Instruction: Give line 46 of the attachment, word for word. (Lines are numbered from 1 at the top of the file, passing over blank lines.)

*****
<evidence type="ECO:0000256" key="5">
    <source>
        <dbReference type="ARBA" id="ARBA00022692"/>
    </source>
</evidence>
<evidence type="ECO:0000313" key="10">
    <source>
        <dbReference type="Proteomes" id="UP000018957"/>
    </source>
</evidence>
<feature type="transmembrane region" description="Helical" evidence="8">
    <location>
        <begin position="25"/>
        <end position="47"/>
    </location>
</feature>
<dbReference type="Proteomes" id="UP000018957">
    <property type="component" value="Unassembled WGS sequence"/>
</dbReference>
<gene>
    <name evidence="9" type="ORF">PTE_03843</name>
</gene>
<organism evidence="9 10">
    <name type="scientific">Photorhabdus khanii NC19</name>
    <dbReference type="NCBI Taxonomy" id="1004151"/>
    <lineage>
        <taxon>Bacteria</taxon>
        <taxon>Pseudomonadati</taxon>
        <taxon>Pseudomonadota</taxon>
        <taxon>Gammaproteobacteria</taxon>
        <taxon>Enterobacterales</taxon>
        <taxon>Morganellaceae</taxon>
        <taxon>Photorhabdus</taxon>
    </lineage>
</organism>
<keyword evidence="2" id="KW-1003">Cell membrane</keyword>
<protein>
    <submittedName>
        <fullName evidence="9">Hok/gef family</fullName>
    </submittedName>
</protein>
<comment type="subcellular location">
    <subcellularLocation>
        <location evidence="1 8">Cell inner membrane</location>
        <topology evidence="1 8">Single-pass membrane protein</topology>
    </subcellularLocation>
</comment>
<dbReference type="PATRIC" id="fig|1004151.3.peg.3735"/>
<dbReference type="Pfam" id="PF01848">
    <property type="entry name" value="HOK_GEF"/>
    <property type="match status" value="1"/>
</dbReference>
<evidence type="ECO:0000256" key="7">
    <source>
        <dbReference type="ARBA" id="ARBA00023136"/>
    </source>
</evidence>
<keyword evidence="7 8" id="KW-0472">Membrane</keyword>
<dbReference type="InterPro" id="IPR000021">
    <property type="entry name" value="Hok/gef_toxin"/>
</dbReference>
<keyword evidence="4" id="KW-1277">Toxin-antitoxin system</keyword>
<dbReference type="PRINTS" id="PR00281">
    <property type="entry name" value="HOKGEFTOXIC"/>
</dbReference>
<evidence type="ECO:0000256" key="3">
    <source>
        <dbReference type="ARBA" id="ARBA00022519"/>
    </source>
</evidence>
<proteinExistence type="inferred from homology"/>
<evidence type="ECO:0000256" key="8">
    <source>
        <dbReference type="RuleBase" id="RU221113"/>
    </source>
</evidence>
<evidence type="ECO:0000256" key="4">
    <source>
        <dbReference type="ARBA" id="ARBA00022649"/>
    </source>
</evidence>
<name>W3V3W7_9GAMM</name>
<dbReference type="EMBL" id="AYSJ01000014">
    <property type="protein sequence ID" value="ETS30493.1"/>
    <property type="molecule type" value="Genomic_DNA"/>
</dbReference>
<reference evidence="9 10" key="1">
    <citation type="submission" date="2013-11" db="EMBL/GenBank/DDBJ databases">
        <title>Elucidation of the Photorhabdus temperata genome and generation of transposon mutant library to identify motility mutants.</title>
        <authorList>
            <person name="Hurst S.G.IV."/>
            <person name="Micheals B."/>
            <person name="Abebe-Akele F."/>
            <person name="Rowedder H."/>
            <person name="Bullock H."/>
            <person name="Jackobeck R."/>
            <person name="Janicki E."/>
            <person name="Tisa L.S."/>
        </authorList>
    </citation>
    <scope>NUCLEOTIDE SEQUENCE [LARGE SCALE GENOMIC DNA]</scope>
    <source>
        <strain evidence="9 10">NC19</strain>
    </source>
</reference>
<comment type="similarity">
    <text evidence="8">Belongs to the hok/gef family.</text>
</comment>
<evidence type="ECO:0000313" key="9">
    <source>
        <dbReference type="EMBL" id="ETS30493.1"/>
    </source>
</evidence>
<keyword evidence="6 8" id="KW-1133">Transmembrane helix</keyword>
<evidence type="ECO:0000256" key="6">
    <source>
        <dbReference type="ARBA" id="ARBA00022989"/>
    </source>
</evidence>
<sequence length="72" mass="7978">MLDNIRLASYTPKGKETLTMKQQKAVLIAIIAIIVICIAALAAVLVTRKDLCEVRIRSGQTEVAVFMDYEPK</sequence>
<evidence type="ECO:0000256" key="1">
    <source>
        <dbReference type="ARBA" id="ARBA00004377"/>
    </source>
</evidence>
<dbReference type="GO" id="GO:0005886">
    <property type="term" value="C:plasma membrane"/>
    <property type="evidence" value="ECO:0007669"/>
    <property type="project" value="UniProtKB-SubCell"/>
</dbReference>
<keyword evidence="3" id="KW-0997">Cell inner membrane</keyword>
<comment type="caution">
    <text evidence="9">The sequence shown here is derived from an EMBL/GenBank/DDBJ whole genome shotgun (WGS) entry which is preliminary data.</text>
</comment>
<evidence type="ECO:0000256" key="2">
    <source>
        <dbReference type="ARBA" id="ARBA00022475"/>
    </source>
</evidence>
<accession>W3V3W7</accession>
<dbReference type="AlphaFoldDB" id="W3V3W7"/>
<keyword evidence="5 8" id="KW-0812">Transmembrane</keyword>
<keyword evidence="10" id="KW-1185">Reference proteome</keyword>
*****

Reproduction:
    </subcellularLocation>